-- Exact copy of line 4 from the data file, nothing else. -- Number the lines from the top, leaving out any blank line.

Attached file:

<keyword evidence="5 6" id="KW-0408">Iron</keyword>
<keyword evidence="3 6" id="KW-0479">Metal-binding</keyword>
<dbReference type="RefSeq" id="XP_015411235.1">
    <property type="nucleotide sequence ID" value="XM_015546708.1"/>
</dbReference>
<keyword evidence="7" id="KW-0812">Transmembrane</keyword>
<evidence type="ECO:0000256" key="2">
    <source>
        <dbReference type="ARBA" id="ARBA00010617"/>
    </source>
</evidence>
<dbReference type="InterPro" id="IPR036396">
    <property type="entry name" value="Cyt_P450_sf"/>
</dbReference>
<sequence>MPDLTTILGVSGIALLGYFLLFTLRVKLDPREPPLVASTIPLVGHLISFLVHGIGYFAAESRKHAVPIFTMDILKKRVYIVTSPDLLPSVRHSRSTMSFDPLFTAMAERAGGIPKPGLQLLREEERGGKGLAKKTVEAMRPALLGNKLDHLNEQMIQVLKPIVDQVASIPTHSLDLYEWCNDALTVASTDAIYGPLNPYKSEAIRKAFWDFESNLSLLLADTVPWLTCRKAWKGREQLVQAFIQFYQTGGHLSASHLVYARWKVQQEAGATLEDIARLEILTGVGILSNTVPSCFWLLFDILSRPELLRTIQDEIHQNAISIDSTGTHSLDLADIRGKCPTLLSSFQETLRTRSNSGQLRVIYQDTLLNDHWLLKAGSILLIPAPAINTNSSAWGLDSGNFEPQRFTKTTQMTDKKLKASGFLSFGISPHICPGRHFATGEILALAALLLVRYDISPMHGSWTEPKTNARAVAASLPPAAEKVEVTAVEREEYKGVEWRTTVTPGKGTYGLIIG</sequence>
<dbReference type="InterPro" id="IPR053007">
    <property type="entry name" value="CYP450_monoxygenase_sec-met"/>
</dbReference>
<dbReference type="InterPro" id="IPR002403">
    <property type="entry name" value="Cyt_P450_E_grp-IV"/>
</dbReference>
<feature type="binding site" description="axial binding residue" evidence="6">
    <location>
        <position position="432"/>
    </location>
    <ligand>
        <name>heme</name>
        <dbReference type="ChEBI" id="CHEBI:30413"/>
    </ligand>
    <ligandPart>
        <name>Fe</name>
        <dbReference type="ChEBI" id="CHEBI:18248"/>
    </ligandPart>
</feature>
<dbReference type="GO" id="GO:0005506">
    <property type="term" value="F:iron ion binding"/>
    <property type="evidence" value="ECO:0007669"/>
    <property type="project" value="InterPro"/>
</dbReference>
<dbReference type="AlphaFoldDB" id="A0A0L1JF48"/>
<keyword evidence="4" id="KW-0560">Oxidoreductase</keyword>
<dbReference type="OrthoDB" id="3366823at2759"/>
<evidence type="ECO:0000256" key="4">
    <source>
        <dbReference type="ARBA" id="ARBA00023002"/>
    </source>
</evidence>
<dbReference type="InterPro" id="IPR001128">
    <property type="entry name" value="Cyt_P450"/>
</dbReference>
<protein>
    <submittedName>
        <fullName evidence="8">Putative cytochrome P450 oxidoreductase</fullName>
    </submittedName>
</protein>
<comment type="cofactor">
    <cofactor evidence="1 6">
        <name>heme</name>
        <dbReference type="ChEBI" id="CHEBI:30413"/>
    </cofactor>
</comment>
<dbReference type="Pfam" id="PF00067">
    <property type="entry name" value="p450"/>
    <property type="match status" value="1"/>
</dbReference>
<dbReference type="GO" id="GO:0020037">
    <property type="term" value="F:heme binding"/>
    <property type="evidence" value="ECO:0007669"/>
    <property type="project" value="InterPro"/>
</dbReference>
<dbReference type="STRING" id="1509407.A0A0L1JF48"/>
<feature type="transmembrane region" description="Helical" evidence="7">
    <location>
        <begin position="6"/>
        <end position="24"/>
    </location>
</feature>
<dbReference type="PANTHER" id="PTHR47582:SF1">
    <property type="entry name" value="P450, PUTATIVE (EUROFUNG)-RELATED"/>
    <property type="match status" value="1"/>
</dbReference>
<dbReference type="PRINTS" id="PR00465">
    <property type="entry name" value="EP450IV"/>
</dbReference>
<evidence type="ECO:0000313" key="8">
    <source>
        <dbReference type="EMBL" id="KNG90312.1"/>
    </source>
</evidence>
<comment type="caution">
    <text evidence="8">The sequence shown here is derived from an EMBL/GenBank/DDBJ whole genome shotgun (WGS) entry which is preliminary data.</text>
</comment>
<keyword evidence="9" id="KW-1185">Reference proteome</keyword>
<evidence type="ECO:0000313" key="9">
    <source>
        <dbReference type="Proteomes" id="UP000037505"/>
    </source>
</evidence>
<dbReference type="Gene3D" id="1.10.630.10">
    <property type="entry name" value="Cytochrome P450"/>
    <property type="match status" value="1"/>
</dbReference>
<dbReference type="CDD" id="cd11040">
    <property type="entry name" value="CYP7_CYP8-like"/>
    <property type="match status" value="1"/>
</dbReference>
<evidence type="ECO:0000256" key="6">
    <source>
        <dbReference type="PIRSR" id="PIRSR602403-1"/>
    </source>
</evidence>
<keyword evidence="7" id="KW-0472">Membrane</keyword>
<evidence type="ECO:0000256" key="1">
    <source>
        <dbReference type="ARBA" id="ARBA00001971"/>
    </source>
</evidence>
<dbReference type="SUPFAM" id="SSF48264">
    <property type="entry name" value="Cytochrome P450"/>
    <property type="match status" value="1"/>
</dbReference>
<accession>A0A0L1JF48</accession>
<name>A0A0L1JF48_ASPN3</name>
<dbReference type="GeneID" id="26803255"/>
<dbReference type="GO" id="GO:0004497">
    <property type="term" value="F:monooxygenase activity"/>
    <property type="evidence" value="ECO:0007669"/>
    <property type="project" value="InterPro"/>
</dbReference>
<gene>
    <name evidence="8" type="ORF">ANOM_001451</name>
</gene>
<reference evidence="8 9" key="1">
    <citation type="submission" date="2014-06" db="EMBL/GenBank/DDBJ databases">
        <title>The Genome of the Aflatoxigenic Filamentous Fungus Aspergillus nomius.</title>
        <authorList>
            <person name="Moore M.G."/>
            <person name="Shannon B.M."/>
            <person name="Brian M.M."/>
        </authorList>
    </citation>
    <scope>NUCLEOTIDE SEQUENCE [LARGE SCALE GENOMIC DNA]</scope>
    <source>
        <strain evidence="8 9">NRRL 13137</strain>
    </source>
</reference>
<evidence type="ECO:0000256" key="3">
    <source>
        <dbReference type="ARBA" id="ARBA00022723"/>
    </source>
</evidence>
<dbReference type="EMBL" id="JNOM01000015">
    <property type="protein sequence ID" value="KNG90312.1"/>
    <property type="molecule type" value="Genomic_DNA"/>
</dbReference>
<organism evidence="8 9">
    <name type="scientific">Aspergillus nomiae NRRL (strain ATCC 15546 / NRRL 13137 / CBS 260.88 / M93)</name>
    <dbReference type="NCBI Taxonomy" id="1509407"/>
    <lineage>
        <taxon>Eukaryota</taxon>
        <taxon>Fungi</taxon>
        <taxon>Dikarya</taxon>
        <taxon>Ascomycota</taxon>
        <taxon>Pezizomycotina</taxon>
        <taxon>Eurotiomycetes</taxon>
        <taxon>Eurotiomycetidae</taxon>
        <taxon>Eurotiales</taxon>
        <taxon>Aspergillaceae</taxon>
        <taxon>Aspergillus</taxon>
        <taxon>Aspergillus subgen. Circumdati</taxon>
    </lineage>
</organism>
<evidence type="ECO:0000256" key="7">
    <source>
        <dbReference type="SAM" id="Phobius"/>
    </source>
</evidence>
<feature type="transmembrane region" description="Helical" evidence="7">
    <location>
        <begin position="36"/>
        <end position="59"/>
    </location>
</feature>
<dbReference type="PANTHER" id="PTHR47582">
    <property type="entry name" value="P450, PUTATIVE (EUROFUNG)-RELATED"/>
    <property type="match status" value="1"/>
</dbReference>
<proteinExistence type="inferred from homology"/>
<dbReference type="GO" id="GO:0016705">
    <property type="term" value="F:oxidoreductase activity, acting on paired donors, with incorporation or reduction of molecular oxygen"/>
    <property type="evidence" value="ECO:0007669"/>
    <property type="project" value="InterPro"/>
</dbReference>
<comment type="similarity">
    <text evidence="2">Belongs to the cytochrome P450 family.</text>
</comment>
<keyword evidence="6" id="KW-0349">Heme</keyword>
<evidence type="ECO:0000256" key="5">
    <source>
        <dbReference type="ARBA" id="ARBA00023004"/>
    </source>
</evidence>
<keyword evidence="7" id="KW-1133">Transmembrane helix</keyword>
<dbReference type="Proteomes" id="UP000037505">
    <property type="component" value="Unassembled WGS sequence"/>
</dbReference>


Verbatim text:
    <property type="nucleotide sequence ID" value="XM_015546708.1"/>